Statistical Analysis of Professional Learning Activities Essay

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A statistical analysis of Professional Learning Activities in Context: A Statewide Survey of Middle School Mathematics Teachers By: Motoko Akiba
I chose to look at a study that questioned the state-level professional development that is offered for middle school mathematics teachers in Missouri. This particular study surveyed teachers and collected data comparing the types of classrooms they taught in and the specific professional development activities they participated in. Teachers are an often overlooked group with regards to research in education. I chose to look at this article and the research it discussed because of the impact professional development has on students. This study had two closely related questions it was
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Teachers have informal communications with their colleagues and engage in individual learning activities on a sometimes daily basis. For this reason, the researchers chose to collect data through a teacher survey. The Teachers’ Opportunity to Learn (TOTL) survey was developed for this study and distributed to teachers in Missouri. The TOTL survey was sent statewide to 577 Missouri math teachers in 2009 to examine how much time those teachers spent involved in seven types of professional learning activities: 1) professional development programs, 2) teacher collaboration, 3) university courses, 4) professional conferences, 5) mentoring/coaching, 6) informal communications, and 7) individual learning activities. Since informal professional development was included in this study, a survey measuring the types of activities teachers engaged in and the amount of time they engaged in them was appropriate. But considering that this large-scale data was collected using surveys teachers filled out themselves, this alone provided a limitation of the study. It certainly allowed study participants to include everything they deemed an activity to be measured, but also left room for invalid data. Surveys can inadvertently use ambiguous wording, confuse readers, or not directly ask questions researchers want the surveyed to answer. This can cause skewed data to be collected and inaccurate conclusions to be drawn.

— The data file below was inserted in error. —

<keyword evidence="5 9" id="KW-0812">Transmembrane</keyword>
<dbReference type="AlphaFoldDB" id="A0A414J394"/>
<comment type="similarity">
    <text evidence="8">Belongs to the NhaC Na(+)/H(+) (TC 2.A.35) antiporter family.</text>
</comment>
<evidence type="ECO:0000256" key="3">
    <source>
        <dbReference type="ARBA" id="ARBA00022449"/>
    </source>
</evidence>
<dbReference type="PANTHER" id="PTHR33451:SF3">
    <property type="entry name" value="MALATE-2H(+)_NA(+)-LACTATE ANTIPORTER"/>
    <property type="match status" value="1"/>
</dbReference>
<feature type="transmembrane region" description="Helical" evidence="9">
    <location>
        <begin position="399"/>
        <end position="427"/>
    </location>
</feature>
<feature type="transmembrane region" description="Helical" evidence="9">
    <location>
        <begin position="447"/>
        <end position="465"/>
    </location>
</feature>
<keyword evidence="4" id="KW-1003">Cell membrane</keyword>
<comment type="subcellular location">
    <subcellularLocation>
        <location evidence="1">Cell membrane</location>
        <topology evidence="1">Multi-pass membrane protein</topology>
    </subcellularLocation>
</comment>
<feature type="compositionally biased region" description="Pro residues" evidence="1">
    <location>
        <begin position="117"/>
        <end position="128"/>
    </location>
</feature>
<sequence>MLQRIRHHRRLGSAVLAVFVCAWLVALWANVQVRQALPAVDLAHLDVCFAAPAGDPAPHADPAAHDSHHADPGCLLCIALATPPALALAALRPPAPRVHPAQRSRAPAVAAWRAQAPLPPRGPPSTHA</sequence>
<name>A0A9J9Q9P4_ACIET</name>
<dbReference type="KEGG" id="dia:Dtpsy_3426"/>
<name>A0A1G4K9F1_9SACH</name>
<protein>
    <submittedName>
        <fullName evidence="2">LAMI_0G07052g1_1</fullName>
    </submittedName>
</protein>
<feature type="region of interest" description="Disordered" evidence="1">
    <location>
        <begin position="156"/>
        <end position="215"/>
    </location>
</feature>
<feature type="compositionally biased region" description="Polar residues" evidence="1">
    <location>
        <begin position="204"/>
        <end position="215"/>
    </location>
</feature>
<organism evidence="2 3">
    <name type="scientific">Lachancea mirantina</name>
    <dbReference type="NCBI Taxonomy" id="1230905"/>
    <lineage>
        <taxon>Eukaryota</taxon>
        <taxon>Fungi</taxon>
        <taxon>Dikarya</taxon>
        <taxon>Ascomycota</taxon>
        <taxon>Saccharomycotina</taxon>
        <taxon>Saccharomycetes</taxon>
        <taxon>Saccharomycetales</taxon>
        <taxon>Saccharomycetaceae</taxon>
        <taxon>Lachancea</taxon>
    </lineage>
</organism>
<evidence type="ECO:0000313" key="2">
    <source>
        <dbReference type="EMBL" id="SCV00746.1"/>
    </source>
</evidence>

The article does a nice job in the introduction

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